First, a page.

But others coming behind Wilson and McDaniel won't have the acute-care unit as an option. Barring legal action, which the Stellar family and others are considering, it will close in December — a victim of rising health costs. The fund has offered to help relocate and transition those still there. But to people like Richard Stellar, that still feels like betrayal of the fund's original purpose.

High Quality Was The Downfall

The health care at the home is known for being high-quality. Ironically, the fund's board of directors says that impeccable care is what ultimately did it in.

"Part of our problem and our challenge here is, very specifically, the acute-care hospital," admits Jeffrey Katzenberg, CEO of Dreamworks Animation and a member of the Motion Picture and Television Fund board. Katzenberg says the decision to close the long-term unit, with its hospital, was painful, but the level of care the unit provides is bankrupting the entire fund.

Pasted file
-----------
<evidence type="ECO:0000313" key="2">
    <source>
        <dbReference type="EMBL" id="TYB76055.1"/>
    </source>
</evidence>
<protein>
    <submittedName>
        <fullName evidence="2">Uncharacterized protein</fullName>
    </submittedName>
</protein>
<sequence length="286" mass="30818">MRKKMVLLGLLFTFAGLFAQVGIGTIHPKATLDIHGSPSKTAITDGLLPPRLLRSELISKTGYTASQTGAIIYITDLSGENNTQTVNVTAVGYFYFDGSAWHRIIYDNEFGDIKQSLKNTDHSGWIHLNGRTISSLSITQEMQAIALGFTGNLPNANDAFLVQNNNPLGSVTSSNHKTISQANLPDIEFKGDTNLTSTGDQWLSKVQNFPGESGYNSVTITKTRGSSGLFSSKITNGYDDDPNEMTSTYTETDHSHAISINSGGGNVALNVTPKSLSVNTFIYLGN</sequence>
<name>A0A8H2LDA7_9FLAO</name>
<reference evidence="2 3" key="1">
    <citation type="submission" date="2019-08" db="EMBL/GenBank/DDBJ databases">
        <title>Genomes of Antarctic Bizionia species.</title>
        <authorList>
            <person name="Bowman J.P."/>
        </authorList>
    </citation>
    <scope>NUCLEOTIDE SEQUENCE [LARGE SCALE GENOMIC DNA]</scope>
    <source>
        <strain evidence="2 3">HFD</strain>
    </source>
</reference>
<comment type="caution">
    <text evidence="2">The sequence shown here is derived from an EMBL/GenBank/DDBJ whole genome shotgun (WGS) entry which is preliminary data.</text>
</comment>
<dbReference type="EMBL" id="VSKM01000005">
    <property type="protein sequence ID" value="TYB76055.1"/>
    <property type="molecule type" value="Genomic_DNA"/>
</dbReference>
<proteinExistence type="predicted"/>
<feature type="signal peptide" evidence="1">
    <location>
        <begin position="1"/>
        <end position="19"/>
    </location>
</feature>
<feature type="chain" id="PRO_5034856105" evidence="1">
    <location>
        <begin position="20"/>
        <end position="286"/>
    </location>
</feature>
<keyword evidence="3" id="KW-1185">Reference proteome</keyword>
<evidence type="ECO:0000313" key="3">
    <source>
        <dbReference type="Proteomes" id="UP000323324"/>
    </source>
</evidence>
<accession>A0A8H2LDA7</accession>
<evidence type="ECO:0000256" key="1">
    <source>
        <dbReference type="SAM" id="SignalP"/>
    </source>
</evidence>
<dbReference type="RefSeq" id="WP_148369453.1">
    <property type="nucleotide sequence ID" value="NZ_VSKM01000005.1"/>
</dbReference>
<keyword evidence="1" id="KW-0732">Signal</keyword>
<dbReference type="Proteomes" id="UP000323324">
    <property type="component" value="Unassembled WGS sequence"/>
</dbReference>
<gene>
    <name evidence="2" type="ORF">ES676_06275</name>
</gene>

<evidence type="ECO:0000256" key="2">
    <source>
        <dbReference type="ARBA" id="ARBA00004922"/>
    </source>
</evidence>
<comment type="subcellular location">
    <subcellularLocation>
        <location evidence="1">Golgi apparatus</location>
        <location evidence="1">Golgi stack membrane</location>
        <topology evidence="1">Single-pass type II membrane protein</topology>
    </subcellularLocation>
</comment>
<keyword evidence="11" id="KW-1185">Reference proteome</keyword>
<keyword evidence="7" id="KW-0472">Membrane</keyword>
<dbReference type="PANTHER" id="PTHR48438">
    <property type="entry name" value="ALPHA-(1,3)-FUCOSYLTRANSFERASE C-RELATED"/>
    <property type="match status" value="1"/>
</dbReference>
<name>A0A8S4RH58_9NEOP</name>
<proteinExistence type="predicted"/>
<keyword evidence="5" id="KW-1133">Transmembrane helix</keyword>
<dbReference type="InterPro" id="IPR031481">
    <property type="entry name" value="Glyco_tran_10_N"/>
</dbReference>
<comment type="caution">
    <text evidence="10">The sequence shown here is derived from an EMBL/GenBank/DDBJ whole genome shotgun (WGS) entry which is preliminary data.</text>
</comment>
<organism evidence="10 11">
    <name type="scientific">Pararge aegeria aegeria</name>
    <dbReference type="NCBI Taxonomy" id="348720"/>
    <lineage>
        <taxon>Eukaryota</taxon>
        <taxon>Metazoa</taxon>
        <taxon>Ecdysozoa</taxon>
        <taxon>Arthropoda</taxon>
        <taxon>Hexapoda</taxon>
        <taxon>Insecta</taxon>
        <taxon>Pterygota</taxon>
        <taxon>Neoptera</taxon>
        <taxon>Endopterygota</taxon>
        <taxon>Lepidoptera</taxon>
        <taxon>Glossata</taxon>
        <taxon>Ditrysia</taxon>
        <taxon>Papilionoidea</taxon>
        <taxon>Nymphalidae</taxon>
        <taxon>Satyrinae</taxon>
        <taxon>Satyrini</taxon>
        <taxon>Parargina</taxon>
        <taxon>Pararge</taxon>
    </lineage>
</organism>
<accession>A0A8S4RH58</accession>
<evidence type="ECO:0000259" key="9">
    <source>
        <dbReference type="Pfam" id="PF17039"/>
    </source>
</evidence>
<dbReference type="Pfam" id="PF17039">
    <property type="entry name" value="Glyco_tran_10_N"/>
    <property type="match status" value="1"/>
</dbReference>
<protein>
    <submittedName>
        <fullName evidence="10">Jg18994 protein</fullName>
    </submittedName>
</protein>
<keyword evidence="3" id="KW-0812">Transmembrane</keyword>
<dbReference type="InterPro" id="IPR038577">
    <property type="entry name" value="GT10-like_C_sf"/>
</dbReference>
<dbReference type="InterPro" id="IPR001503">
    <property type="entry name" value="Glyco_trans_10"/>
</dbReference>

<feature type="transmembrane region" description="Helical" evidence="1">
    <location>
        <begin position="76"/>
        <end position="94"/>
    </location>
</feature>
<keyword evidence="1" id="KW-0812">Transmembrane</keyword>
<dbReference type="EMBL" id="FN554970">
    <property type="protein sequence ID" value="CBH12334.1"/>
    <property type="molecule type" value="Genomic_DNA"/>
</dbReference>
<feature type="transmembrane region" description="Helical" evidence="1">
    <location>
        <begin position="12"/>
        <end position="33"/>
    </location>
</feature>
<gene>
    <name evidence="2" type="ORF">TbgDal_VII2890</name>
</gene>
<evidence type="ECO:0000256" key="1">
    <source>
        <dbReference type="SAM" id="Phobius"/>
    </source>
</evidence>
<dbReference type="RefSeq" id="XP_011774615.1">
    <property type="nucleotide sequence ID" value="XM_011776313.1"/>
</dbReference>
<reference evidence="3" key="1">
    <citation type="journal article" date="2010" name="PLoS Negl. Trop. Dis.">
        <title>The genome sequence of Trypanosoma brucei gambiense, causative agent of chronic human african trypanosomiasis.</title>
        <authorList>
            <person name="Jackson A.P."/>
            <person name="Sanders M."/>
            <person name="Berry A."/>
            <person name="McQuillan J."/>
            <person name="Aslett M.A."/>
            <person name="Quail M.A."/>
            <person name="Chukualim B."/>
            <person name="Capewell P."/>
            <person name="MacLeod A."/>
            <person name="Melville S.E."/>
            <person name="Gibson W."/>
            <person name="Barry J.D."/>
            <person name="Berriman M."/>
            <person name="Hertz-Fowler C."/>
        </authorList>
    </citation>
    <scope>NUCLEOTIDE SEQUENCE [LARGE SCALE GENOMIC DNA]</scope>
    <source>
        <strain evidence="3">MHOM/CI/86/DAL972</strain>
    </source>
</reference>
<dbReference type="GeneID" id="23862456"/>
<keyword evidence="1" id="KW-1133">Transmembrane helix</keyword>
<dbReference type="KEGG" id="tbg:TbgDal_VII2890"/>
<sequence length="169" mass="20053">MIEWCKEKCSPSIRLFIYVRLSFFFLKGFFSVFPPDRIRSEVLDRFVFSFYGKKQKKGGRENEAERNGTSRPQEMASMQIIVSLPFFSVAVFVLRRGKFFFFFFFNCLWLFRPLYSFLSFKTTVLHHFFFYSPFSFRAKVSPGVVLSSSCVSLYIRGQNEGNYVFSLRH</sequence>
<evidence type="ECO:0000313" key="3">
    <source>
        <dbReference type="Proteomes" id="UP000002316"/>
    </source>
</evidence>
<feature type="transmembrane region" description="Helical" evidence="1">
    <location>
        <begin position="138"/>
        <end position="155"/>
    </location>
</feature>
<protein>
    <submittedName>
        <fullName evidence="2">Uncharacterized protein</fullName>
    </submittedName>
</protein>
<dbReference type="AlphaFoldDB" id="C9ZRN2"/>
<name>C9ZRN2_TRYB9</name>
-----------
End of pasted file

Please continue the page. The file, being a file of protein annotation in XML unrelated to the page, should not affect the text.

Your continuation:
Katzenberg has little patience for Richard Stellar's emotional guerrilla tactics, but he gets it. "You know, if it was my mom in the home, I'm sure I would be doing everything I could to ensure everything possible for her," says Katzenberg.

Ken Scherer is caught between the two sharply disparate points of view. As the CEO of the MPTV Fund's foundation, Scherer is responsible for raising money that pays for the care of all 60,000 members, most of whom are outpatients, and some of whom will be old enough to use the assisted-living part of the home soon. News photos of Mary Stellar with that plaintive sign around her neck make him wince, but he says the long-term-care unit's importance goes beyond just this facility.